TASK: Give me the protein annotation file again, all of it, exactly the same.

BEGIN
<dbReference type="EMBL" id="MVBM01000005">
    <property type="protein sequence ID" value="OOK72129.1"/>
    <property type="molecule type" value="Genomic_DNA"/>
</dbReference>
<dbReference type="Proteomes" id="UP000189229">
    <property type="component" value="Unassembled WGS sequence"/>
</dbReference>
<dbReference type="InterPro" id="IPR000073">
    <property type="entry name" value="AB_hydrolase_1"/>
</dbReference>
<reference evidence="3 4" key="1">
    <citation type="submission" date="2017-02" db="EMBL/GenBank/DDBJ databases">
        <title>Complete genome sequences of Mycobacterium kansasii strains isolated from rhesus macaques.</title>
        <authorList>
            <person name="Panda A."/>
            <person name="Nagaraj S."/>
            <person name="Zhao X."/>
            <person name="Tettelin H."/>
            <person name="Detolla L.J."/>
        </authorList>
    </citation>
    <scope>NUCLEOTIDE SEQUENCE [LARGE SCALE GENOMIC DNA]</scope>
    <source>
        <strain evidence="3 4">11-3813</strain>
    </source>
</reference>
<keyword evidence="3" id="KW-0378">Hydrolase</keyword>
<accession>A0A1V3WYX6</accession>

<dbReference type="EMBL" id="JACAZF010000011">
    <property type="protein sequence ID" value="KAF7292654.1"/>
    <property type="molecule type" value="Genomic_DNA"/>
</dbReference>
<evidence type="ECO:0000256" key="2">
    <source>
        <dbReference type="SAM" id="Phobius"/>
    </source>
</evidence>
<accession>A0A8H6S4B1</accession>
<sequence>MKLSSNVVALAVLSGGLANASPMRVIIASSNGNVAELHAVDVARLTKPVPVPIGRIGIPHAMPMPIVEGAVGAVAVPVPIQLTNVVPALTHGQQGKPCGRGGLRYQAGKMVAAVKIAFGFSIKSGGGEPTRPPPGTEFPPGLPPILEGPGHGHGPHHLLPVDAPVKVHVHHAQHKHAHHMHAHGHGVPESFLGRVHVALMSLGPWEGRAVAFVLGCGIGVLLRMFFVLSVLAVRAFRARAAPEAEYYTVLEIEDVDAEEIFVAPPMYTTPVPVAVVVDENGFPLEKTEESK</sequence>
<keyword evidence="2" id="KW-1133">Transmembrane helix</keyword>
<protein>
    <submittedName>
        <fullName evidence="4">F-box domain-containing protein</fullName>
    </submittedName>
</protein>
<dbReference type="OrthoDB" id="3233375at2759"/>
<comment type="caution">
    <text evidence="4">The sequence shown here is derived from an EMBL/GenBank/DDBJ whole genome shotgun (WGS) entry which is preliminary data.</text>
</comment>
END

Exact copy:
<dbReference type="EMBL" id="MVBM01000005">
    <property type="protein sequence ID" value="OOK72129.1"/>
    <property type="molecule type" value="Genomic_DNA"/>
</dbReference>
<dbReference type="Proteomes" id="UP000189229">
    <property type="component" value="Unassembled WGS sequence"/>
</dbReference>
<dbReference type="InterPro" id="IPR000073">
    <property type="entry name" value="AB_hydrolase_1"/>
</dbReference>
<reference evidence="3 4" key="1">
    <citation type="submission" date="2017-02" db="EMBL/GenBank/DDBJ databases">
        <title>Complete genome sequences of Mycobacterium kansasii strains isolated from rhesus macaques.</title>
        <authorList>
            <person name="Panda A."/>
            <person name="Nagaraj S."/>
            <person name="Zhao X."/>
            <person name="Tettelin H."/>
            <person name="Detolla L.J."/>
        </authorList>
    </citation>
    <scope>NUCLEOTIDE SEQUENCE [LARGE SCALE GENOMIC DNA]</scope>
    <source>
        <strain evidence="3 4">11-3813</strain>
    </source>
</reference>
<keyword evidence="3" id="KW-0378">Hydrolase</keyword>
<accession>A0A1V3WYX6</accession>

<dbReference type="EMBL" id="JACAZF010000011">
    <property type="protein sequence ID" value="KAF7292654.1"/>
    <property type="molecule type" value="Genomic_DNA"/>
</dbReference>
<evidence type="ECO:0000256" key="2">
    <source>
        <dbReference type="SAM" id="Phobius"/>
    </source>
</evidence>
<accession>A0A8H6S4B1</accession>
<sequence>MKLSSNVVALAVLSGGLANASPMRVIIASSNGNVAELHAVDVARLTKPVPVPIGRIGIPHAMPMPIVEGAVGAVAVPVPIQLTNVVPALTHGQQGKPCGRGGLRYQAGKMVAAVKIAFGFSIKSGGGEPTRPPPGTEFPPGLPPILEGPGHGHGPHHLLPVDAPVKVHVHHAQHKHAHHMHAHGHGVPESFLGRVHVALMSLGPWEGRAVAFVLGCGIGVLLRMFFVLSVLAVRAFRARAAPEAEYYTVLEIEDVDAEEIFVAPPMYTTPVPVAVVVDENGFPLEKTEESK</sequence>
<keyword evidence="2" id="KW-1133">Transmembrane helix</keyword>
<protein>
    <submittedName>
        <fullName evidence="4">F-box domain-containing protein</fullName>
    </submittedName>
</protein>
<dbReference type="OrthoDB" id="3233375at2759"/>
<comment type="caution">
    <text evidence="4">The sequence shown here is derived from an EMBL/GenBank/DDBJ whole genome shotgun (WGS) entry which is preliminary data.</text>
</comment>